As we all know Neil Young has famously resisted the remastered reissue of his huge catalogue on CD because of what he feels is the formats less than stellar representation of analogue tapes' 'original sound'. And almost a full 20 years after 1989's first issue of Harvest on a dullard CD - it looks like the guy is having the last laugh - because this meticulously prepared tape transfer is GLORIOUS. It really is.
First to the details - this June 2009 Remaster is Disc 4 of 4 in his NYA – ORS Reissue Series (Neil Young Archives - Original Release Series). "Harvest" by NEIL YOUNG on Reprise 9362-49789-9 (Barcode 093624978992) is a straightforward CD Reissue of the original 1971 album on Reprise Records and carries the HDCD code on the label and rear inlay (High Density Compact Disc) – its total playing time is 37:47 minutes.
Until now 2004's "Greatest Hits" set was the only real indication of just how good the album 'could' sound (it offered us three Harvest tracks remastered into HDCD sound quality). And outside of the DVD Audio release (which few people have) - this is the first time the 'entire' album has been given a sonic upgrade. The Audio Tape Restoration and Analog-To-HDCD Digital Transfer of the Original Master Tapes was carried out by JOHN NOWLAND (24-Bit 176 KHZ) with the Editing and Mastering done by TIM MULLIGAN - and they've done a stunning job.
1. Out On The Weekend 2. Harvest 3. A Man Needs A Maid 4. Heart Of Gold 5. Are You Ready For The Country 6. Old Man [Side 2] 7. There's A World 8. Alabama 9. The Needle And The Damage Done 10. Words (Between The Lines Of Age) Tracks 1 to 10 are his 4th solo album "Harvest" - released February 1972 on Reprise Records MS 2032 in the USA and Reprise Records K 54005 in the UK (it went to Number 1 in both countries and many others around the world).
The inlay faithfully reproduces the foldout lyric sheet in the same earthy textured paper that the matching album cover had (a sort of first for recycling way back then) and the print isn't cramped either - it's very readable. In fact the booklet in "Harvest" is probably the most aesthetically pleasing of all 4 releases.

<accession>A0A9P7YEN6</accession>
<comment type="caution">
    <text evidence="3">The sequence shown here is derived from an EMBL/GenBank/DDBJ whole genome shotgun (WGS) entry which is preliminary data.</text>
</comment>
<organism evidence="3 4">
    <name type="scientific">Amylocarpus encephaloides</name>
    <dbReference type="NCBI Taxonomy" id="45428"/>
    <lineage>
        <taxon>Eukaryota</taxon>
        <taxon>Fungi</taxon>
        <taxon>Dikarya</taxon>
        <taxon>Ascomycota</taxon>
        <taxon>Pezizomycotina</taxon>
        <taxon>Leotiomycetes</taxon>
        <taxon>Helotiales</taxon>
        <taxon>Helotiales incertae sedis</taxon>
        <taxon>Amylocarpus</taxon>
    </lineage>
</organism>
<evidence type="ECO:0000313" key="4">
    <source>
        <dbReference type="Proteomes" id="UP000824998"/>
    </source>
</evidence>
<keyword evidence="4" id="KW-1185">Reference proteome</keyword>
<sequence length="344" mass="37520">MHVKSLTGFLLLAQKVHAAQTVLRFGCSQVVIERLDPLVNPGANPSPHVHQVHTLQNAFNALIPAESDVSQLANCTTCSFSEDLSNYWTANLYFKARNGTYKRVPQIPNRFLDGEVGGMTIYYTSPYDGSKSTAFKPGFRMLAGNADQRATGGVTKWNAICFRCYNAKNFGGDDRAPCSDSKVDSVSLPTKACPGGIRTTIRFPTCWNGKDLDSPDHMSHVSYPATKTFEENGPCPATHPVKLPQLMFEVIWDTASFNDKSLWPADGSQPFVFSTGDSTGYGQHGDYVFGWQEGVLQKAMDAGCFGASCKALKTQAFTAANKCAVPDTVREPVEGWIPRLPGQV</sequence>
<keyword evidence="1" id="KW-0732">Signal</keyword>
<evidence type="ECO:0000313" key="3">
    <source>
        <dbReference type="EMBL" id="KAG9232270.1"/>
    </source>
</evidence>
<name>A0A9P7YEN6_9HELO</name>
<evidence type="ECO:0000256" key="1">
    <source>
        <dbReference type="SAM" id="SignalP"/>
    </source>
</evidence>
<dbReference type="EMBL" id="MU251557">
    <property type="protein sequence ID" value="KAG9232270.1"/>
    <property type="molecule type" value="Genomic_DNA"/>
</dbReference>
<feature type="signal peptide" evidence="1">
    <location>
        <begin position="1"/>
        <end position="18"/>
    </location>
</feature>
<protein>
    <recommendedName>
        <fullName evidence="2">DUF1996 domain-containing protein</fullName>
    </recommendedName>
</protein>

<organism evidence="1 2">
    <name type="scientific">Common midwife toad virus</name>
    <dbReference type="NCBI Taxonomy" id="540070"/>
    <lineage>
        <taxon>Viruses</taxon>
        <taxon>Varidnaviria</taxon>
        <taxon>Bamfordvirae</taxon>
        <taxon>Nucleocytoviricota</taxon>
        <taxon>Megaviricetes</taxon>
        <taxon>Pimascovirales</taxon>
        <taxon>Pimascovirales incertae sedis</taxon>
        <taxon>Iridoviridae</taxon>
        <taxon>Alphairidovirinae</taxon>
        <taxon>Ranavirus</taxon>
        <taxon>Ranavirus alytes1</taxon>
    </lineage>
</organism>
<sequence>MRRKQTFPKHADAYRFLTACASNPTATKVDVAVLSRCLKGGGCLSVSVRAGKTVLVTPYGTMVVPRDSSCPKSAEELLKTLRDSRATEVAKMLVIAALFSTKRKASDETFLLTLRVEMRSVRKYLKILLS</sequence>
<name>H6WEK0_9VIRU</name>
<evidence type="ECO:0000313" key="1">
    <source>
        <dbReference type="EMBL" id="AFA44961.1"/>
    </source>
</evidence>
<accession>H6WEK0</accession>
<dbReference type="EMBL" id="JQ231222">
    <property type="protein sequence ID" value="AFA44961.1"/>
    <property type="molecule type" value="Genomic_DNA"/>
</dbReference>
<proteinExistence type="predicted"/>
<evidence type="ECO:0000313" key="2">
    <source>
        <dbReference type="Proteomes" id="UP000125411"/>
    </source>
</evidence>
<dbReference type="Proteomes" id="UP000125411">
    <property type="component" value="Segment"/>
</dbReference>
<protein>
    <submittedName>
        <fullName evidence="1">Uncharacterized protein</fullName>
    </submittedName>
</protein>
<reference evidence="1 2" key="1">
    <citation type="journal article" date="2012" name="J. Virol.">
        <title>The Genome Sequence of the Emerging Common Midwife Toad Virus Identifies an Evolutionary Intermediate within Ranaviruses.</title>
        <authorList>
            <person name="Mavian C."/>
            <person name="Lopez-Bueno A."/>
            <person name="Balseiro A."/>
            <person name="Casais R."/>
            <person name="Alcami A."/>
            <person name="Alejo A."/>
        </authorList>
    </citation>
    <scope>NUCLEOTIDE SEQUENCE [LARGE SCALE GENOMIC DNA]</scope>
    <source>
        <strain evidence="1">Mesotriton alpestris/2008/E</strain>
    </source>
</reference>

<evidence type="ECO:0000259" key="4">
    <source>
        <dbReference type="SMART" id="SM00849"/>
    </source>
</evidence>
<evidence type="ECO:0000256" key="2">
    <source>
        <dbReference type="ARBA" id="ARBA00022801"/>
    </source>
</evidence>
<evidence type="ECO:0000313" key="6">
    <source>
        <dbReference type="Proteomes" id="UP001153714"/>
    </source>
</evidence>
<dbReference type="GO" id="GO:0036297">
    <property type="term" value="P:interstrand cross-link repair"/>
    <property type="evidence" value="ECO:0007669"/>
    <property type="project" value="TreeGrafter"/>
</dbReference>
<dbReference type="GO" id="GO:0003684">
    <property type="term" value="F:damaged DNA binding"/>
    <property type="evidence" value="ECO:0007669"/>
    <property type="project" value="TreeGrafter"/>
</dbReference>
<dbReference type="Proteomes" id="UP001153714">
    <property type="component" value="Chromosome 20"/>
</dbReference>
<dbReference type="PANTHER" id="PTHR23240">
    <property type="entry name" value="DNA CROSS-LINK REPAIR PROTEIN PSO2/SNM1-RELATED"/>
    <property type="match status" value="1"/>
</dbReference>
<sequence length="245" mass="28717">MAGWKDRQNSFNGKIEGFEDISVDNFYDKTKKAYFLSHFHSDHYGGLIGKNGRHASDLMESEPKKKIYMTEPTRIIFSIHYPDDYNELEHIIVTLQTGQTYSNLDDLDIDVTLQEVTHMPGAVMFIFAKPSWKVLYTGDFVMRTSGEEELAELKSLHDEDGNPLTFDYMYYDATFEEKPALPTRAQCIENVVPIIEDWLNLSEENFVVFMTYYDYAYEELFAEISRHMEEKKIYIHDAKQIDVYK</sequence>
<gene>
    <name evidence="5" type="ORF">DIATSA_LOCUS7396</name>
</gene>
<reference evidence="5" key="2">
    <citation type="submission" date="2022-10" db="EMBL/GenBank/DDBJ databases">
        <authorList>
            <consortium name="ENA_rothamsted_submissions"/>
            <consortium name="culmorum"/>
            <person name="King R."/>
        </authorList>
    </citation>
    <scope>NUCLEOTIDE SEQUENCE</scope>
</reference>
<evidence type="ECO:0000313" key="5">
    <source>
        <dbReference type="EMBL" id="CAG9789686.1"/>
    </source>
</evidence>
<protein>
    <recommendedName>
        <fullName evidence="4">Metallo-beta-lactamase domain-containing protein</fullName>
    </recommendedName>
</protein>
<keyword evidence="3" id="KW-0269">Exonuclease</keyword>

And as these are the first four albums in a long reissue campaign - to identify them from the old CDs, the upper part of the outer spine has his new NYA OSR logo at the top and an 'issue' number beneath - D1, D2, D3, D4...and on upwards of course.
However, the big and obvious disappointment is the complete lack of musical extras or any new info in the booklet; they're in "The Archives Vol.1 1963-1972" box set that's still sitting in shop windows at varying extortionate prices. Still - at mid price - this remaster of "Harvest" is great value for money and with this hugely upgraded sound - it makes you focus on the music as is and not anything else.
Some have complained that the sound is a little underwhelming after all the hype that has preceded these releases - I don't think that at all. The danger in remastering would be the cranking of everything, ultra-treble the lot - but I'm hearing ALL the instruments on this carefully prepared transfer - especially the bass and drums which now have a clarity that is so sweet rather than flashy. The sound is very subtle - there's no brashness, very little hiss and when the muscle of the remaster does kick in - like the strings of the London Symphony Orchestra on "A Man Needs A Maid" and "There's A World" - it's really BEAUTIFUL. The music is just 'there' in your speakers all of a sudden.
I suspect for many fans, rehearing this album and the other 3 will be like revisiting old friends and finding something new - thrilling to them once again. I'm onto "After The Gold Rush" as I write - it's impressive stuff - it really is - beautiful reproduction too.
The gold sticker on the jewel case of each of these issues states - "Because Sound Matters" - and although it took him a few decades, on the strength of this reissue, I think Rock's great curmudgeon was right to wait to get it right...which in many respects is the ultimate nod to his fans.
PS: I've reviewed "Everybody Knows This Is Nowhere", "Neil Young" and "After The Gold Rush" also and each is just as good soundwise...